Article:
What kind of return does your packaging-converting company get on capital expenditures? Thanks to a new study by BMO Capital Markets, we now have a pretty good idea of how well that group’s universe of 28 packaging companies did over the past few years. To calculate the metric, BMOCM took the increase in sales over the 2005-Q1 2010 period and divided that by cumulative capital expenditures over the same time period. (It also took pains to deal with the impact acquisitions and divestures had on historical growth.)
So, here are the results: The overall packaging industry had a median Sales Return on Capital Expenditures (SRCE) of 39 cents; this implies a sales-payback period on capital expenditures of two and a half years. Rigid-packaging companies had the highest median Sales Return on CapEx of 59 cents; or a sales-payback period of less than two years. On the flip side, flexible-packaging and label converters had the lowest SRCE of only 26 cents; or a nearly four-year sales-payback period. Paperboard converters were pretty much in mid-stream with 36 cents (a payback timeline of almost three years).
How individual companies did truly ranged up and down the scale…from Crown’s high of $1.79 in sales returning for every dollar spent, down to Solo Cup’s low of losing $2.22 in sales for each dollar it spent on capital expenditures. Fortunately, 80% of BMOCM’s field of companies had positive returns on their capital investments. Some of the better performers: Graphic Packaging, Rock-Tenn, Multi-Color Corp. and Cascades. Who didn’t do so well? Bemis, CCL Industries, MeadWestvaco and Intertape Polymer.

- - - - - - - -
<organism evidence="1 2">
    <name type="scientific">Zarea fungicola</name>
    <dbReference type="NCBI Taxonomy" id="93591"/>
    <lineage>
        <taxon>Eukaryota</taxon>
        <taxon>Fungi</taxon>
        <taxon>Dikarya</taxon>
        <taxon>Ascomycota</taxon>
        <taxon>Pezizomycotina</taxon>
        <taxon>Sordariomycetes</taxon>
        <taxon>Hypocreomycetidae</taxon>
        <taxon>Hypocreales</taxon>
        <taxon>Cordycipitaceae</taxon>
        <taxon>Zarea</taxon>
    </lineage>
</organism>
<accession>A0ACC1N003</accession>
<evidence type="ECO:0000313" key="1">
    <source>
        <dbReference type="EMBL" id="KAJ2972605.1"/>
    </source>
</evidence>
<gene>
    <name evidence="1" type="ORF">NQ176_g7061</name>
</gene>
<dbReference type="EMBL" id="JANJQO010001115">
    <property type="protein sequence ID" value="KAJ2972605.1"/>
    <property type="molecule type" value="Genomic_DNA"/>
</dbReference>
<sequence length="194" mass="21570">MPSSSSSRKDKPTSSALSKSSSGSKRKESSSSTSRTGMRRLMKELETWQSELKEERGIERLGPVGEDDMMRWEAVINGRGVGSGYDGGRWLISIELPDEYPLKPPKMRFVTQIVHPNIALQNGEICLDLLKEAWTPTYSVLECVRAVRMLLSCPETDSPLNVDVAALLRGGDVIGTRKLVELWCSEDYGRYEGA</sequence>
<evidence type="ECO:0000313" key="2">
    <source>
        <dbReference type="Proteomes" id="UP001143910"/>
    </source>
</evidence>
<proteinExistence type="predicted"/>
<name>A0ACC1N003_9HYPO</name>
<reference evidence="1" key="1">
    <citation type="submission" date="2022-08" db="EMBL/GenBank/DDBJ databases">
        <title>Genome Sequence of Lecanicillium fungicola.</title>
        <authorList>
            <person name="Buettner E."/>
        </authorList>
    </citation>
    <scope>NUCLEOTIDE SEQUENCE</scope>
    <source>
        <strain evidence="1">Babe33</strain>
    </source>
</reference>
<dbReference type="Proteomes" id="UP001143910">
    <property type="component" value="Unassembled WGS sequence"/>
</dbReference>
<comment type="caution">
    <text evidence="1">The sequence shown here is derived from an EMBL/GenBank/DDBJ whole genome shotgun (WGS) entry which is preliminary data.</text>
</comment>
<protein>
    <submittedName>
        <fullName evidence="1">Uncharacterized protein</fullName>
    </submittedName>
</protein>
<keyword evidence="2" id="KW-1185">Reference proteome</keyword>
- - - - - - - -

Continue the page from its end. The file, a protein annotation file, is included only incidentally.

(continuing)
My Thoughts: Nobody spends money on capital expenditures without crunching the numbers six ways to Sunday. But conversely, nobody should LOSE anywhere near more money in sales than they actually spent to increase them through production or efficiency investments. Does your company have a rule when it comes to Sales Returns on CapEx? The consensus among suppliers I’ve heard from say converters now want one-year payback, 18 months tops. When it comes to the aforementioned metric, only those making metal cans and glass bottles come close to such a rapid return. Flex-pack and label makers are seriously behind the curve.